How Fish Oils Add Years to Your Life (and Take Years Off Your Face!)

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There seems
to be no end to the benefits of fish oils. Not only are they said
to boost heart, brain and joint health, but they also prevent cancer,
eye disease and bone problems.

Last week,
a new study suggested they could assist the body against premature
ageing. But how do you separate the facts from the hype? PETA BEE
asked the experts…


Fish oils are
a type of polyunsaturated fat — a ‘healthy’ fat. Unlike saturated
animal fats, they don’t raise your cholesterol levels, but are known
to have a positive effect on health.

fats are divided into two groups of what are called Essential Fatty
Acids (or EFAs) — omega-3 and omega-6.

Both omegas
are essential in helping to regulate blood clotting, body temperature,
blood pressure and the immune system; they are also needed to make
prostaglandins, important hormone-like chemicals in the body. The
only way we can get them is through our diet.

Omega-3 has
particular benefits, producing vital substances such as DHA (docosahexaenoic
acid), thought to play a key role in the development of brain and
cognitive function, and EPA ( eicosapentaenoic acid), vital for
brain health.

The richest
source of omega-3s are fish oils — salmon, mackerel, fresh tuna
and herring.

While most
Britons consume more than enough omega-6 oils (found in most edible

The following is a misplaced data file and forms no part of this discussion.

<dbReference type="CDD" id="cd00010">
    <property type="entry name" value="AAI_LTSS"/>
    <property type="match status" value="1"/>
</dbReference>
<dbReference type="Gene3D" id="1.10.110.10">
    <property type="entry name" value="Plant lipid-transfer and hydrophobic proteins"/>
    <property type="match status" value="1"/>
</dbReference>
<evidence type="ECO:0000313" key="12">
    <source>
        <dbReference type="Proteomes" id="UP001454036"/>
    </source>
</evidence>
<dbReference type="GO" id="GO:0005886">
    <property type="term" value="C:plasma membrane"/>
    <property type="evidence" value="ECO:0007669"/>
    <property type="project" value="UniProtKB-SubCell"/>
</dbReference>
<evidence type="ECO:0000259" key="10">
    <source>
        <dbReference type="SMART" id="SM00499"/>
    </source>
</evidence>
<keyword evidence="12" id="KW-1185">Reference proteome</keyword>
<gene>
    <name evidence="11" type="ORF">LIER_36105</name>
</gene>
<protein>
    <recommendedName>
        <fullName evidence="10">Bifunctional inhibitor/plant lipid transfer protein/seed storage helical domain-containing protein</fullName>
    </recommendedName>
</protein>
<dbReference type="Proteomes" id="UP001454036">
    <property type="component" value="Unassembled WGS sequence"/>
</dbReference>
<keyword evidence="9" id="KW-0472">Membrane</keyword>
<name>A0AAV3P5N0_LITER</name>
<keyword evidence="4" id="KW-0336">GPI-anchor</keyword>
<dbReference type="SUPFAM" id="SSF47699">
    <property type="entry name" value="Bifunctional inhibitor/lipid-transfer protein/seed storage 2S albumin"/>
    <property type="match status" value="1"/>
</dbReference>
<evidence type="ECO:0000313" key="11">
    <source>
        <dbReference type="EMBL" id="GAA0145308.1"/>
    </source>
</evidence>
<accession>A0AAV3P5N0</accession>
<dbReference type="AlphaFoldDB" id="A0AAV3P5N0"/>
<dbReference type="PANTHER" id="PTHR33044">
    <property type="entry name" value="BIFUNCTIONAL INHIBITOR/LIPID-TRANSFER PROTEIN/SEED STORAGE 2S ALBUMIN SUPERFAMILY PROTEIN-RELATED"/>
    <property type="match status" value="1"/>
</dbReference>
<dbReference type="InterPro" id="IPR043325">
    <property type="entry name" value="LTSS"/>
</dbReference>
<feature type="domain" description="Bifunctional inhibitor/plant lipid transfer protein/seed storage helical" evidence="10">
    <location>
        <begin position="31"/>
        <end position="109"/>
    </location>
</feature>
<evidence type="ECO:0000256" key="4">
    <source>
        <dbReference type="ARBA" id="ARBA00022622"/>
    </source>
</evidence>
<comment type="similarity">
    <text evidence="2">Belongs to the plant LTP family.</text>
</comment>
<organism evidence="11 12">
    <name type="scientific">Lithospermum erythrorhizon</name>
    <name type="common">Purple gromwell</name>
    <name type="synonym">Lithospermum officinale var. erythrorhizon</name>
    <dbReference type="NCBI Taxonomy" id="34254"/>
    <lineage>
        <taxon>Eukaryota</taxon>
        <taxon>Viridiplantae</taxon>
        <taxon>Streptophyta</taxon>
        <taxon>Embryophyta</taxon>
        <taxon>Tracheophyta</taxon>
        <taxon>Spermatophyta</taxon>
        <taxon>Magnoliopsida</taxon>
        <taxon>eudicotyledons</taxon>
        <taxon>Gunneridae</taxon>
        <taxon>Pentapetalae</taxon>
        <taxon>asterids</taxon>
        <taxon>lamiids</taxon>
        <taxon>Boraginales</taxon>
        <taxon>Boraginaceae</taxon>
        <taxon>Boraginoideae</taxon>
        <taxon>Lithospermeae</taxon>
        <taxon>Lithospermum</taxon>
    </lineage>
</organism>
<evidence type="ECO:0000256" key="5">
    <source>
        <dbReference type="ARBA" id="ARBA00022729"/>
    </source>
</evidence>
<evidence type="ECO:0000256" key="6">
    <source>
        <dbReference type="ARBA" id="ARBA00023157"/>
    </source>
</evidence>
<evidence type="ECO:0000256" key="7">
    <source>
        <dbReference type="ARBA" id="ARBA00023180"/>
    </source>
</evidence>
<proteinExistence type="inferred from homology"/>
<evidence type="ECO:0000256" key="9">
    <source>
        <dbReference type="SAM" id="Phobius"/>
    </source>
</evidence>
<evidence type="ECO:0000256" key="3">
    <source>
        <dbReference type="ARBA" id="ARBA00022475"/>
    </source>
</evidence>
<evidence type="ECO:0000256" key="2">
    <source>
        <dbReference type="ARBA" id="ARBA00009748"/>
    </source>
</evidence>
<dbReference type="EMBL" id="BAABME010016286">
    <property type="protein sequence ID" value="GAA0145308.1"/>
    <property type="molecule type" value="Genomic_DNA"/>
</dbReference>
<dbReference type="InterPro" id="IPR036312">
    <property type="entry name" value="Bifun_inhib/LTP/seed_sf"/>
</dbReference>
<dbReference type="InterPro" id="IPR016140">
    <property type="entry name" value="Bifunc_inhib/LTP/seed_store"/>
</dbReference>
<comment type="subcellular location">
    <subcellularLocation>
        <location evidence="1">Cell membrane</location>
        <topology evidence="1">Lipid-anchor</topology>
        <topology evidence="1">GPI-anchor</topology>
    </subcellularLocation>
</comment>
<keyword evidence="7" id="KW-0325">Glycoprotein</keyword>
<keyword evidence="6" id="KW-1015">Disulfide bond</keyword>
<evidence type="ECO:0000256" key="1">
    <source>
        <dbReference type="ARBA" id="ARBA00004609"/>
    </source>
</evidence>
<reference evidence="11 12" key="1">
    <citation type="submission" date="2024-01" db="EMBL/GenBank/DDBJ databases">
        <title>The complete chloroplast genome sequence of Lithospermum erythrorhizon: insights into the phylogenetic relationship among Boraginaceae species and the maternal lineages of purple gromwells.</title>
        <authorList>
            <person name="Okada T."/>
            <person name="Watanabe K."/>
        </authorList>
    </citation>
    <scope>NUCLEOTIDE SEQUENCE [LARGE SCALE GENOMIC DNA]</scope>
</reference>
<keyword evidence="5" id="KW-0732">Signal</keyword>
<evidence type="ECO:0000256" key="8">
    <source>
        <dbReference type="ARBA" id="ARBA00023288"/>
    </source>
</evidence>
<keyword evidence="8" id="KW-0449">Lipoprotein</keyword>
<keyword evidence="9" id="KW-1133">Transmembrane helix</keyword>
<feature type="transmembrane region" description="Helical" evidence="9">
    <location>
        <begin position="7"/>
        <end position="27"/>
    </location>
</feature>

oils, but particularly sunflower and corn, as well as meat), they
are deficient in omega-3.


There have
been a number of studies suggesting fish oils boost heart health,
but the most compelling evidence was a study last year published
in the Journal Of The American College Of Cardiology.

Led by Dr Carl
Lavie, of the Ochsner Cardiology Clinic in Louisiana, the study
showed omega-3 oils help to prevent blood clotting and regulate
or lower blood pressure.

The strongest
heart-protective effect is for patients with established cardiovascular
disease, the study found.

‘This isn’t
just hype — we now have tremendous and compelling evidence from
very large studies, some dating back 20 and 30 years,’ Dr Lavie

Under guidelines
issued by the National Institute for Health and Clinical Excellence
(NICE), doctors are encouraged to prescribe supplements to patients
after they have had a heart attack to prevent repeat attacks.


There has been
great interest in the fish oil effect on the brain — both in preventing
disease and boosting brain power.

Studies have
shown, for instance, that DHA can reduce the formation of plaques
in the brain; these have been linked to Alzheimer’s disease and
dementia. Too little omega-3 has been linked to mild depression,
and there is some evidence that fish oils may help here.

DHA has been
shown to boost foetal brain development.

However, parents
who feed their children fish oil supplements before exams might
be wasting their money, as the evidence for fish oils boosting intelligence
and exam performance is tenuous.


Eating oily
fish once a week has been shown to protect against age-related macular
degeneration, the most common cause of blindness in the older generation.

They might
also be helpful in the fight against some forms of cancer.

Last year,
Professor John Witte, from the University of California, suggested
a high intake of omega-3s reduced men’s risk of prostate cancer
by about 60 per cent. There is some evidence, too, that a regular
consumption of omega-3s can help prevent bowel cancer.


Last week researchers
from the University of California suggested omega-3s — whether from
supplements or fish — helped cells in
the body live longer. When they studied heart disease patients,
they found the more omega-3 the subjects ate, the slower the damage
to the DNA in their cells.

That, in turn,
meant better protection against inflammation and the ageing process.

the rest of the article

27, 2010

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